I found out a similar approach in the pharma world. A startup pharma company developed a male hormone pill undergoing extensive and expensive FDA clinical trials in the millions. I met this company’s CEO, who revealed that his company sold some international distribution rights to continue to finance its FDA trials and operations. Those pre-sold geographic regions were smaller markets, but garnered at least $80 million in distribution rights.
Unfortunately, many startups believe that the traditional road to financing their companies are limited to VCs, Friends and Family, or SBIR grants, etc. Yet I also use Hollywood approaches that apply other strategies – from pre-sold distribution rights, local urban grants, etc. One similar approach I employed in the telecom industry was selling franchise rights defined geographically by country. One has to have the right international contacts, some experience, and be able to set up the right kind of deal, both legally and financially. Again, it pays to use the right advisors and team members.
A movie is not much different from technology in the sense that both revolve on unique IP assets. And, where a technology team plays an important role, so do the names of the actors signed up for the movie. (In case of Kopelson, it could be the actors, Harrison Ford or Steven Segal.) And, like anything else in any industry, previous track records help. It helps that Arnold’s films have won academy awards. So his credibility is higher than a unknown individual. Kopelson had sufficient reputation to pull these muli-million dollar financing packages. And Arnold's legal experience pointed out the appropriate legal documentation.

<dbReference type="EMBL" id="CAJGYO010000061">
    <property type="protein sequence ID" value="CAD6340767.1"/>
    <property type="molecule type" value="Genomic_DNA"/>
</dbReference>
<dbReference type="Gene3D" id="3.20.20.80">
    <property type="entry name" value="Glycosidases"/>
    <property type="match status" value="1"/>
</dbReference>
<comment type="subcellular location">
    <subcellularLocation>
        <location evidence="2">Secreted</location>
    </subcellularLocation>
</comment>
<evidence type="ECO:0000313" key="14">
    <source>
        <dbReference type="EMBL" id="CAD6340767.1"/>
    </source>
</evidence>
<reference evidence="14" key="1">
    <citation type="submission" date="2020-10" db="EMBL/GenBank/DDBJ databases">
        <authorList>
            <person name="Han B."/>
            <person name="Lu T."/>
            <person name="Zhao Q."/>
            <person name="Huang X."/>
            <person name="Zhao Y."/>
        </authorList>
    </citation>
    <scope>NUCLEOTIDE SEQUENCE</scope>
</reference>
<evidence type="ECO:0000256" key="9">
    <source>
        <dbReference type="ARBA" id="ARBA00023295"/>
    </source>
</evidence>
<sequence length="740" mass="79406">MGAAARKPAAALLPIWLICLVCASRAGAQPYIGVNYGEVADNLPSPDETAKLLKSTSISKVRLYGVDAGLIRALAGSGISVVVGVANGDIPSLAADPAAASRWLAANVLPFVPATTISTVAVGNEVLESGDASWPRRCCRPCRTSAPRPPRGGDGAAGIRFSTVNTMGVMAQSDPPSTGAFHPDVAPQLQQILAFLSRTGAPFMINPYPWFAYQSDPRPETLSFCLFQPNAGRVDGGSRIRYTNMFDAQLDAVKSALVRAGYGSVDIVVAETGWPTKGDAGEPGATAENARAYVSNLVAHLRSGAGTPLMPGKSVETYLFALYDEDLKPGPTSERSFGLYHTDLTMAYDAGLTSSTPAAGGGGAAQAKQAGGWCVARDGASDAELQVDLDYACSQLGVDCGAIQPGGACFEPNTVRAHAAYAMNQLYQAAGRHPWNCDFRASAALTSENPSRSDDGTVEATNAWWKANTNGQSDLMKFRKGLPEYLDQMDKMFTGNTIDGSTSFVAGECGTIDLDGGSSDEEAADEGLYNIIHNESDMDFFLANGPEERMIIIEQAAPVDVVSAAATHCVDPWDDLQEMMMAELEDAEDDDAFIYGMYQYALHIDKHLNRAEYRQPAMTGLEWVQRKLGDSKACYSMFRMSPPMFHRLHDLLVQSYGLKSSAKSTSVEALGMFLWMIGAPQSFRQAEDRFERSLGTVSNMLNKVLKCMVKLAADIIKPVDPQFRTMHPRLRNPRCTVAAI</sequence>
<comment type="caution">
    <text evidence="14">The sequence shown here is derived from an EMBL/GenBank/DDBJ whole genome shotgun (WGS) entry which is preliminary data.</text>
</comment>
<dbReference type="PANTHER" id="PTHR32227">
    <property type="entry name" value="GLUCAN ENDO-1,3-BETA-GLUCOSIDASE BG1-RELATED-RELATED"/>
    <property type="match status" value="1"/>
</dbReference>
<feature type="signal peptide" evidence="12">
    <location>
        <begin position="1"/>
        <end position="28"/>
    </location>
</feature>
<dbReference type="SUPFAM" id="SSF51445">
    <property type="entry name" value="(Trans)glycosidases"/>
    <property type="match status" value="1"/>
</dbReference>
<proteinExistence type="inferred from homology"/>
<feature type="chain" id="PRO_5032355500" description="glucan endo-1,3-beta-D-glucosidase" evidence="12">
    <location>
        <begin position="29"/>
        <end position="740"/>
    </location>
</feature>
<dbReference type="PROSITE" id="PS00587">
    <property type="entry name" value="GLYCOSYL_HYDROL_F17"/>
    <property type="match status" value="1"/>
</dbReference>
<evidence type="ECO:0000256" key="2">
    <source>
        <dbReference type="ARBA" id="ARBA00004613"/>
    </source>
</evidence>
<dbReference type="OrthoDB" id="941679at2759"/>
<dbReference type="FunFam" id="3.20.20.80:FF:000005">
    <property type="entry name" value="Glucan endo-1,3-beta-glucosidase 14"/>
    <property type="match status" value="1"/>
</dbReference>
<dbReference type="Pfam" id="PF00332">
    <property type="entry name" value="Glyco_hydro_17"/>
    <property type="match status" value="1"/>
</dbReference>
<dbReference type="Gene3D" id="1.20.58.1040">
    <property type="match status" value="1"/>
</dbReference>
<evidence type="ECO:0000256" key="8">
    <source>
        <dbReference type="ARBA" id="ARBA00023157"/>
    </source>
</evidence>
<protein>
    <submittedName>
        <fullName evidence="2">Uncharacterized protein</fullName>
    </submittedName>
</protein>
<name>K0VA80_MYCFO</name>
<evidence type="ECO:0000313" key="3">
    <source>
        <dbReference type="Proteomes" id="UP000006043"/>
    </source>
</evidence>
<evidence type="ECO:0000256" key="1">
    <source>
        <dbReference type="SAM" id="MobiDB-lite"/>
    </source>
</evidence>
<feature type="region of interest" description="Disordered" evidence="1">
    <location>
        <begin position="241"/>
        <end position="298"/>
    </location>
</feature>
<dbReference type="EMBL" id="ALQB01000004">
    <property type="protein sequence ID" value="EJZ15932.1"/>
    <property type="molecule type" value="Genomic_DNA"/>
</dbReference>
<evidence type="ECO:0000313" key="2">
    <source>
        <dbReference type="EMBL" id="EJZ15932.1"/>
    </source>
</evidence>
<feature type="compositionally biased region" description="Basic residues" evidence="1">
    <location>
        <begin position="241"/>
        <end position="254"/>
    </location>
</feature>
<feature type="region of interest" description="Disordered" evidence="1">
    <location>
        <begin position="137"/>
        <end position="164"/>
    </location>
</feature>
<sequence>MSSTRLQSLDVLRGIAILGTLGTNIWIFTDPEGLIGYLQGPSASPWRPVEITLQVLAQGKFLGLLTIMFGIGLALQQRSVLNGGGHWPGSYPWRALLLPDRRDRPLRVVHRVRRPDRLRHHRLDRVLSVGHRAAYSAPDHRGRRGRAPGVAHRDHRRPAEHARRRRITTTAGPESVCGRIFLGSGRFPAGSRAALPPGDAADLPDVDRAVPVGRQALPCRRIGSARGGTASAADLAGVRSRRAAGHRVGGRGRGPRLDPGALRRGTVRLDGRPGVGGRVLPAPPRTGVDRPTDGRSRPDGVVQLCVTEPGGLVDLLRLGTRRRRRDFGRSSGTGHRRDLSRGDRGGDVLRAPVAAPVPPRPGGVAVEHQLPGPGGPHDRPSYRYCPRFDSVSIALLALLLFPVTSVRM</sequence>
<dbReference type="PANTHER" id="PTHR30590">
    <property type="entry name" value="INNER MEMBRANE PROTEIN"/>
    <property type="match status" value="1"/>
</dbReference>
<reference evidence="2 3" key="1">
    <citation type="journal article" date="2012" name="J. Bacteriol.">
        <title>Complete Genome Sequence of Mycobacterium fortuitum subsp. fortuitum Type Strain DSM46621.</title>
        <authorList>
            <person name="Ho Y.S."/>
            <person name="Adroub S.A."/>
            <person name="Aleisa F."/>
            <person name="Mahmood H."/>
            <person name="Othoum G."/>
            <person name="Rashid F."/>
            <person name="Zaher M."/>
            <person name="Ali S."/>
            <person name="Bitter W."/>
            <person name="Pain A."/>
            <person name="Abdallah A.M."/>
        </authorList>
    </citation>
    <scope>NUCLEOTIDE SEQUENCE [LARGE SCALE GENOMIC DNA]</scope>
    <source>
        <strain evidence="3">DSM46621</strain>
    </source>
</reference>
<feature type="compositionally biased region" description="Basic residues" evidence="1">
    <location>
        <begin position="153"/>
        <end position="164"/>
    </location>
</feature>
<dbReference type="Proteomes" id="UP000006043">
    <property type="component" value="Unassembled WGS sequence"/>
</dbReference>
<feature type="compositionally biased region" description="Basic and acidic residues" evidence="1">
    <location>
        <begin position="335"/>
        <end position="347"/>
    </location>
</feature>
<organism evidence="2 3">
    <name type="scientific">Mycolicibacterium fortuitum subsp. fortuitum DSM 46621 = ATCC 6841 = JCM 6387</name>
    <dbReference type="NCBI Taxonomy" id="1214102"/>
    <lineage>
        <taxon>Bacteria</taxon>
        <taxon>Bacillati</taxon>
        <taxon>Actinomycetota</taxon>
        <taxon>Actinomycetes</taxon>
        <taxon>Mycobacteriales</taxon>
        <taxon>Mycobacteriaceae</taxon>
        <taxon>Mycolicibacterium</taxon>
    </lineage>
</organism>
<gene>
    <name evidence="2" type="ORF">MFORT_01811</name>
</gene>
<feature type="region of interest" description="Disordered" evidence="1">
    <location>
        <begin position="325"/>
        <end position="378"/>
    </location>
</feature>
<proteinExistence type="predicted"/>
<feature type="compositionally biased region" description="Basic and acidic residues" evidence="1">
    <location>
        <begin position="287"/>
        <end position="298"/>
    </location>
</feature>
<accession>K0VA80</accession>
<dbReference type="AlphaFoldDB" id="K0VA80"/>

Now I thought of Arnold’s approach again when I met with a NorCal startup group developing biotech organisms to use in the oil industry. Of course, this startup is going through the usual financing routes of VC firms and SBIR grants. But to me, this company could have sought financing in the Middle East through preselling the distribution rights to regional oil companies. It had the right kind of product lines to attract foreign companies. And by selling the distribution rights for the EMEA region, they could attract financing much cheaper and faster than the conventional approaches. Unfortunately, it is a different strategy and does require a certain expertise to close on such deals. You encounter different cultures and legal frameworks. However, I do believe it can be a source of cheaper capital. And money is money wherever you get it. All parties benefit from such a transaction.
Yet, I see some resistance in the NorCal industry. QB3 companies, a biotech group, recommends two solutions: grants or VC money. It might include corporate investment, but nothing else. In fact, the QB3 program has instructive programs for grant applications. But like any quasi-governmental approach, grant applications are time consuming with considerable paperwork. Secondly, I find that many of these biotech companies do not walk away from that comfort level – and to their detriment. I have noted that, when that quasi-governmental source taps out, they struggle to find private money.
Again, the concept of financing can benefit by looking at other industries on how they find capital for their initial projects such as the entertainment industry. I find it interesting that many startups in Silicon Valley seek the same old, traditional routes. Maybe it pays to visit SoCal and see how do they do their financing models. Again, both focus on IP. A film has its copyrights. So their assets are no different.